Western Suburbs Weekly - - Drive Way - Peter Barn­well

PLENTY of new car choices are avail­able for un­der $20,000 on the road, but pretty much all are in the light car or smaller mi­cro car seg­ments.

In to­tal, some 26 mod­els are from 15 man­u­fac­tura­vail­able ers, which gives con­sumers a wide se­lec­tion to choose from.

Of­fer­ings come from all quar­ters: In­dia, Thai­land, Ja­pan, Korea and Europe, with the lion's share of sales go­ing to Mazda2 and Toy­ota Yaris, with Hyundai's i20 and Suzuki's Swift on the scent.

Kia is in there too with the Rio, ar­guably one of the bet­ter look­ers in the seg­ment and priced from an af­ford­able $15,990 plus on roads, which takes it to about $18,000 drive away.

We were in­ter­ested in the bot­tom dollar car – the one that, on price alone, would get the buyer through a Kia dealer's door.

We couldn't ac­tu­ally do that be­cause the ab­so­lute base model wasn't avail­able, so we drove the next one up – the five door, man­ual, Rio S hatch that sells for $16,990 plus on roads.

Kia re­cently fresh­ened Rio, adding some kit and fid­dling the model range, adding some more choices.

Rio's sporty style has been en­hanced with a re­vised bumper, grille and other mi­nor body hard­ware changes while in­te­rior gets a new style cen­the tre fas­cia, au­dio unit de­sign and metal­lic high­lights.

Not much, but enough to stay in the race in the face of a new gen­er­a­tion Mazda2, Honda Jazz and re­vised Yaris.

The Rio S is pow­ered by a 1.4litre, fuel in­jected, four-cylin­der petrol en­gine that achieves 79kW/135Nm. If you want the di­rect in­jec­tion en­gine, you'll have to go for the 1.6-litre car at sig­nif­i­cantly more money.

It also gets an op­tional sixspeed auto whereas the 1.4 en­gine makes do with an old school four-speed auto.

The man­ual across all Rio vari­ants is a six-speeder of­fer­ing a shift ac­tion and rel­a­tives­mooth ly closely spaced gear ra­tios.

It needs them in the 1.4 be­cause en­gine per­for­mance is OK as long as you are pre­pared to work the gear­box.

Fuel econ­omy is a claimed 5.7-litres/100km, a fig­ure we got close to on test and it runs on regular un­leaded.

Kia Australia takes great pains to give its cars a sporty 'Euro' feel on the road and such is the case here, with the Rio S de­liv­er­ing a sporty ride with a de­cent level of com­fort and con­trol. The same ap­plies to the car's steer­ing and over­all dy­nam­ics and it has disc brakes round, un­like many com­petiall tors, which have drum rear brakes.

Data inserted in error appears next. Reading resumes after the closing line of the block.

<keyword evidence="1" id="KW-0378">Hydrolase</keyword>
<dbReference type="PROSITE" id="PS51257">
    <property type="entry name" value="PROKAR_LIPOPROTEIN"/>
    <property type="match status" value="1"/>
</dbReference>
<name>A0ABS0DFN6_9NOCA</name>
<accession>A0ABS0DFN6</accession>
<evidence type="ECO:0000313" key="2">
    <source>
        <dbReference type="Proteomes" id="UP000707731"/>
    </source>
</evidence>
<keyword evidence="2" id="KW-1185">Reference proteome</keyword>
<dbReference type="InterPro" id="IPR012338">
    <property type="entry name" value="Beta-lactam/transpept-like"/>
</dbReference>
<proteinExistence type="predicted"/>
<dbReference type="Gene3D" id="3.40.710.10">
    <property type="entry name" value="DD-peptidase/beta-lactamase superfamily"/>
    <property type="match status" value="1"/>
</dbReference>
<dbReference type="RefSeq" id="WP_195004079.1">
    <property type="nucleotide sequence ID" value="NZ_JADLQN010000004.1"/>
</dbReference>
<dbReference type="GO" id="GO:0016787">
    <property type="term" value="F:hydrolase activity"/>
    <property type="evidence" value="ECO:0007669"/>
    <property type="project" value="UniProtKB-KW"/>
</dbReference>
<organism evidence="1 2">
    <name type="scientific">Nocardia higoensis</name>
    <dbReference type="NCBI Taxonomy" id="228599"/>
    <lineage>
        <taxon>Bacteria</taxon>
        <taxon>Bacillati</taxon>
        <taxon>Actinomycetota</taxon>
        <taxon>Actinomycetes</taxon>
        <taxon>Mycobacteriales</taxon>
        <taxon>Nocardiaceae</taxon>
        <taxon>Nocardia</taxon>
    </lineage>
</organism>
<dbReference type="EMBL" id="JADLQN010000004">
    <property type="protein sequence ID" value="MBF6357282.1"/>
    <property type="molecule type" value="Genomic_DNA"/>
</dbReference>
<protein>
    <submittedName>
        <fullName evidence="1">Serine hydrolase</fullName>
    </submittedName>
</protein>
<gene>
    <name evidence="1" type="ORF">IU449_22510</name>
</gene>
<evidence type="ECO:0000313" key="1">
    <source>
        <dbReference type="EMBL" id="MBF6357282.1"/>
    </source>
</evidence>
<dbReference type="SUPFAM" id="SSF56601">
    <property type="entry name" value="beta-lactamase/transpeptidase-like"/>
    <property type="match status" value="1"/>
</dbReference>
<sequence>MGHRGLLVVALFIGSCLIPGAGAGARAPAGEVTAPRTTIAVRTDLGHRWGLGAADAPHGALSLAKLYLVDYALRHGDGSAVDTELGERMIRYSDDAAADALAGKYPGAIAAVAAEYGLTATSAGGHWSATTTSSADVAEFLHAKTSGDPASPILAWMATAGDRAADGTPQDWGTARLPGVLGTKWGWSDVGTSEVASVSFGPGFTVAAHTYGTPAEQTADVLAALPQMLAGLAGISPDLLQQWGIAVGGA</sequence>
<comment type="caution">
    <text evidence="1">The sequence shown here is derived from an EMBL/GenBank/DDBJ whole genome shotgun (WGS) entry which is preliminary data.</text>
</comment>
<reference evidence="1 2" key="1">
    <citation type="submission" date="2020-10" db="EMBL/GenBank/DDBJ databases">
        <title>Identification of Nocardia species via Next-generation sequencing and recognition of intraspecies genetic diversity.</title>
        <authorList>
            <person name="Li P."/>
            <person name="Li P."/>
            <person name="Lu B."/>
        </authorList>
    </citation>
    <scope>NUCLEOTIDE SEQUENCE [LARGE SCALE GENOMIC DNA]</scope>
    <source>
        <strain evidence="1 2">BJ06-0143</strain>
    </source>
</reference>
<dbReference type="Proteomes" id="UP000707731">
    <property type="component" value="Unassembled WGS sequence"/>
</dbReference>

Kia takes its cars out into the Aussie coun­try­side with a bunch of sus­pen­sion parts, lap­tops and to get the ride/ha­nengi­neers dling right.

The process works a treat with the Rio ahead of most ri­vals in this area.

The test car had a rea­son­able of kit in­clud­ing air­con­di­amount trip com­puter, Blue­tion­ing, tooth phone and au­dio, mul­ti­ple steer­ing wheel au­dio, comtrip

puter and phone con­trols, hill start as­sist, re­mote cen­tral lock­ing, gear shift in­di­ca­tor, rea­son­able seats and a 60/40 fold­ing rear pew.

Hap­pily, the Rio has a full size spare, which isn't matched by many of its com­peti­tors.

It scores a five-star crash rat­ing with all that brings. Rio is OK on the road, at the bet­ter end of scale – thanks to its dy­namthe ics but is no fire­cracker.

The si­lent at idle en­gine is 'ad­e­quate' and when you put the foot down, you get more noise and a bit more ac­cel­er­a­tion.

We like the look of the Rio with its dis­tinct Euro­pean lines set­ting it apart from most of the com­pe­ti­tion. Rio is a hand­some lit­tle beast from all an­gles and is ac­cept­ably mod­ern in­side even though there's too much hard grey plas­tic.

Ver­dict: A bit more go from the 1.4-litre en­gine would be wel­come but as it is, the price, war­ranty, capped price ser­vic­ing drive feel and look of the car are

hard to

The Rio S adds up to a good value pack­age.

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